DC/Warner Bros is coming out with a new series aimed at young (ages 6-12) girls and it looks SO good:
This is the least sexualized I’ve seen Poison Ivy and Harley, possibly ever. Which is great! I think “Controlling plants” is something a lot of young folks would want as a super power, but be put off by the rampant sexualization of that character (I might have just finished playing Arkham Asylum and, well, Harley and Ivy had some interesting outfits. Sometimes I like having sexy Harley/Ivy, but I’m really glad they’re having these versions). Anyway, have some quotes from The Mary Sue/the press release:
Diane Nelson, President of DC Entertainment said in a statement: “DC Super Hero Girls represents the embodiment of our long-term strategy to harness the power of our diverse female characters. I am so pleased that we are able to offer relatable and strong role models in a unique way, just for girls.”
OH THE PANDERING. Won’t somebody think of the boys??? What will they have? Oh, right. Everything else.
DC Super Hero Girls, an exciting new universe of Super Heroic storytelling that helps build character and confidence, and empowers girls to discover their true potential. Featuring DC Comics’ most powerful and diverse line-up of female characters as relatable teens, DC Super Hero Girls will play out across multiple entertainment content platforms and product categories to create an immersive world.
Developed for girls aged 6-12, DC Super Hero Girls centers on the female Super Heroes and Super-Villains of the DC Comics universe during their formative years—prior to discovering their full super power potential. Featuring a completely new artistic style and aesthetic, DC Comics’ icons such as Wonder Woman, Supergirl, Batgirl, Harley Quinn, Bumble Bee, Poison Ivy, Katana and many more make their unprecedented teenaged introduction. Each character has her own storyline that explores what teen life is like as a Super Hero, including discovering her unique abilities, nurturing her remarkable powers and mastering the fundamentals of being a hero.
The initial launch of DC Super Hero Girls in Fall 2015 will include an immersive digital experience, original digital content and digital publishing—providing opportunities for girls to interact with characters, learn about the storylines, and engage in customizable play. TV specials, made-for-videos, toys, apparel, books and other product categories will begin to rollout in 2016.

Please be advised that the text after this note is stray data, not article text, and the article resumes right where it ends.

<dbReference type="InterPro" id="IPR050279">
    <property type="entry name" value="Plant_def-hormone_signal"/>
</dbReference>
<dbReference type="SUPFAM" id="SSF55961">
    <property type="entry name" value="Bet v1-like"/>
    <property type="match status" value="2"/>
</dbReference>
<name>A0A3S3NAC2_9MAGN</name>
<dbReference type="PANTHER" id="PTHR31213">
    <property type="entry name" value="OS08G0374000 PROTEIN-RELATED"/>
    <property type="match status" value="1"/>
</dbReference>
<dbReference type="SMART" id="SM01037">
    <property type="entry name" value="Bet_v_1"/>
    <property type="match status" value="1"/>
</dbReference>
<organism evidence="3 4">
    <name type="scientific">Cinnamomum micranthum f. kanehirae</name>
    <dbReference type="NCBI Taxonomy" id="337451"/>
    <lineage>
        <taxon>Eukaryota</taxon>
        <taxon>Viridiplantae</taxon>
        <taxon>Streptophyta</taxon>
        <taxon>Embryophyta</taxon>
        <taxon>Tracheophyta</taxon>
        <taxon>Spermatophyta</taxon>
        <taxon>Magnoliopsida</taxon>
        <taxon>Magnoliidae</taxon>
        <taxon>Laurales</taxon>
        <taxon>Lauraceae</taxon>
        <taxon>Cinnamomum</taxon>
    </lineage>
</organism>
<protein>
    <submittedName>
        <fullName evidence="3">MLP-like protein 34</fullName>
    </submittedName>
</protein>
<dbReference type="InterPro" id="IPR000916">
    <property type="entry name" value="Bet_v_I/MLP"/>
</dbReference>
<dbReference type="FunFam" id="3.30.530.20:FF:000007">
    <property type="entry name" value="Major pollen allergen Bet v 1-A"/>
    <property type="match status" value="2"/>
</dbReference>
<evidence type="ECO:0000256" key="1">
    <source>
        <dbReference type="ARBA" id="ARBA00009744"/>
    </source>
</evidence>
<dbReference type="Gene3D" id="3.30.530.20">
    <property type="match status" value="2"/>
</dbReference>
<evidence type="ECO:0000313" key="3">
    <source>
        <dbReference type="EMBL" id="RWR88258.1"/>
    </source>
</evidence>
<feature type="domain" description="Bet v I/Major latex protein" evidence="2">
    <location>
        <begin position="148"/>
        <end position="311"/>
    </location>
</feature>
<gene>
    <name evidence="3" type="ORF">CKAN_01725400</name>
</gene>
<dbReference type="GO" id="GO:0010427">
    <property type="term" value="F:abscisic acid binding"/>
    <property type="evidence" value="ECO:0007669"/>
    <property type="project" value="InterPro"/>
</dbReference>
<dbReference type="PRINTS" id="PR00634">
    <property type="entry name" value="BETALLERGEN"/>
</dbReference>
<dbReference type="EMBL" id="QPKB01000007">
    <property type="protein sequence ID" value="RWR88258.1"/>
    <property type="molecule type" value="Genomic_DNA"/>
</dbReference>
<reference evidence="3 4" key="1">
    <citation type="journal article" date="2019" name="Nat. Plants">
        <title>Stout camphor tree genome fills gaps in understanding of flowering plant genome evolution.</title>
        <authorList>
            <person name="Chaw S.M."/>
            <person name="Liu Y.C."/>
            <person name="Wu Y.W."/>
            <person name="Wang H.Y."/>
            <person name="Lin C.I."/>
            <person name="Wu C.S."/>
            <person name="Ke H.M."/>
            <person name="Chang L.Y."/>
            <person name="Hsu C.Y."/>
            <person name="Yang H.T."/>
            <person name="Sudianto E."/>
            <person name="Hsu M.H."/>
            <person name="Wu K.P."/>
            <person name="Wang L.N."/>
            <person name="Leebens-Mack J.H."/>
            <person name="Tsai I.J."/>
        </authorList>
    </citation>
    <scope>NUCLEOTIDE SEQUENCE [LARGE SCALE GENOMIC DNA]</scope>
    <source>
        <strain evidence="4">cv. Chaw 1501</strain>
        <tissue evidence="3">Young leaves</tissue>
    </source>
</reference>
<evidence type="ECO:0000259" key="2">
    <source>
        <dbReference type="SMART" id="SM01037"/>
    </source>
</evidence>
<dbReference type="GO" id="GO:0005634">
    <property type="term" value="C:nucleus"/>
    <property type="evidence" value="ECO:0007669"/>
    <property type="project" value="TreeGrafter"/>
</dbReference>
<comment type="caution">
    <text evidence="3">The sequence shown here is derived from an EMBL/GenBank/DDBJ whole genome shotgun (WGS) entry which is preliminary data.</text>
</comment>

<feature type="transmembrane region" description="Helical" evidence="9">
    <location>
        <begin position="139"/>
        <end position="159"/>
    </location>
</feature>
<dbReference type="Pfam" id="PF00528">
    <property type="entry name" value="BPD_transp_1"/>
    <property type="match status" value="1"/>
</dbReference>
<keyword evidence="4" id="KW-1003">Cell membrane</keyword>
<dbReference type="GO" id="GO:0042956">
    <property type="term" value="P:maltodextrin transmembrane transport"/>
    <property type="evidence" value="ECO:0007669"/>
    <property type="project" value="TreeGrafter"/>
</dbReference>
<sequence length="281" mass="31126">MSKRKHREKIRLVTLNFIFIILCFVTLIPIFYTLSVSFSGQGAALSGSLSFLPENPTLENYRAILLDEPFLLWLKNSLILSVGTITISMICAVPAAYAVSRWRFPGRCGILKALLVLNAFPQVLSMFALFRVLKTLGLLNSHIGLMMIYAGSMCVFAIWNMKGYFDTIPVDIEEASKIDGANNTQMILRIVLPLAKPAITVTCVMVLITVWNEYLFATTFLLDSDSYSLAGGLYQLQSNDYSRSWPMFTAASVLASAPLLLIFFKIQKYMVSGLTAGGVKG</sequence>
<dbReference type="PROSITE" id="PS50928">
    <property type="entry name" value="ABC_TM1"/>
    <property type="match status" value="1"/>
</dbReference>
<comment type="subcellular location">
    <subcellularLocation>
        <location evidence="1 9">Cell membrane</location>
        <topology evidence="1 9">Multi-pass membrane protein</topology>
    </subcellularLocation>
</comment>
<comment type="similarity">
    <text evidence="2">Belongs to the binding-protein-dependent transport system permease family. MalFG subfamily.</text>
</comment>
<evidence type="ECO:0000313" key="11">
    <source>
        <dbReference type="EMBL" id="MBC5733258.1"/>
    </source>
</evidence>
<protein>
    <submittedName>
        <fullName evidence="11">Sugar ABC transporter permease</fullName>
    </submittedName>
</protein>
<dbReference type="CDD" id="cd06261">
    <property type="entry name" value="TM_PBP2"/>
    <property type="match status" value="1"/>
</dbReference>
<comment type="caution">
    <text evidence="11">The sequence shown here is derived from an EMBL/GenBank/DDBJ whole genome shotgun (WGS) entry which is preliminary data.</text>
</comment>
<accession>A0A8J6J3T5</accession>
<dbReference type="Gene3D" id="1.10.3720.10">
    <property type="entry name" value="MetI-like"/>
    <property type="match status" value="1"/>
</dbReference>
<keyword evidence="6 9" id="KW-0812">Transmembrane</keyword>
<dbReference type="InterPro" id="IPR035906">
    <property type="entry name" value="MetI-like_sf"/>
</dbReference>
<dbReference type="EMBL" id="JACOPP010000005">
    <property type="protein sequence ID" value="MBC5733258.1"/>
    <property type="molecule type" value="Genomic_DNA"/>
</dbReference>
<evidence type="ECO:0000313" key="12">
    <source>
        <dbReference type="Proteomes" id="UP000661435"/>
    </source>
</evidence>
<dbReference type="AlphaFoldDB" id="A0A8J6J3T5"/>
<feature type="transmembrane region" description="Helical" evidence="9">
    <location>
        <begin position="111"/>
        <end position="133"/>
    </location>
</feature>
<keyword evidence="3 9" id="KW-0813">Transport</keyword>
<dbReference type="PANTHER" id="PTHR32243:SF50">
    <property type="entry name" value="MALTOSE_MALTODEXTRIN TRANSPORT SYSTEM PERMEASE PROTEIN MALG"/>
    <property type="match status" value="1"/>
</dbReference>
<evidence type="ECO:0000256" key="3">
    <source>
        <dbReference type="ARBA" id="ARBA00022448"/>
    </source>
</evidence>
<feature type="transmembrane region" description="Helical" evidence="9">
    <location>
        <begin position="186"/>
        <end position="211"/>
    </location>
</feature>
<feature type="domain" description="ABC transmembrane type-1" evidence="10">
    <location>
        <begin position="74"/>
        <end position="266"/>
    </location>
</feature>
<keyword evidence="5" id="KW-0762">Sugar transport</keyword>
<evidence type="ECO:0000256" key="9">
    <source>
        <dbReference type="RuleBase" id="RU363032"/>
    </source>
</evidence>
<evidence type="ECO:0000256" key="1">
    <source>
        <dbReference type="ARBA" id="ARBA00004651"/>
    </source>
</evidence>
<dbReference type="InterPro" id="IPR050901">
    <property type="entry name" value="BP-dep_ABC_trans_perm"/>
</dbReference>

Katana! Katana! Katana!
The creative team hasn’t been established yet, but they’ve already made some deals for toys and books AND LEGO:
As master toy licensee, Mattel is collaborating with DC Entertainment, Warner Bros. Animation and Warner Bros. Consumer Products on DC Super Hero Girls’ narrative creation, interactive digital activations and ultimately a toy line launching in 2016. Mattel category-leading firsts include a line of characters for the action figure category, an area of the industry that has been primarily developed with boys in mind, and fashion dolls featuring strong, athletic bodies that stand on their own in heroic poses.
The Random House Books for Young Readers imprint of Random House Children’s Books has been appointed the master publishing partner for the franchise and will be creating a portfolio of books that will bring the DC Super Hero Girls world to life, beginning in Spring 2016. Random House’s publishing program will be complemented by a series of original graphic novels from DC Entertainment. The LEGO Group will also be key to building the DC Super Hero Girls franchise, leveraging their experience and success engaging girls in creative construction play to bolster this universe through an array of LEGO® building sets designed to inspire girls’ imaginations. Additionally, consumer products partners around the world will be engaged in creating a merchandise line dedicated to DC Super Hero Girls across all key categories.
I can’t wait to see this!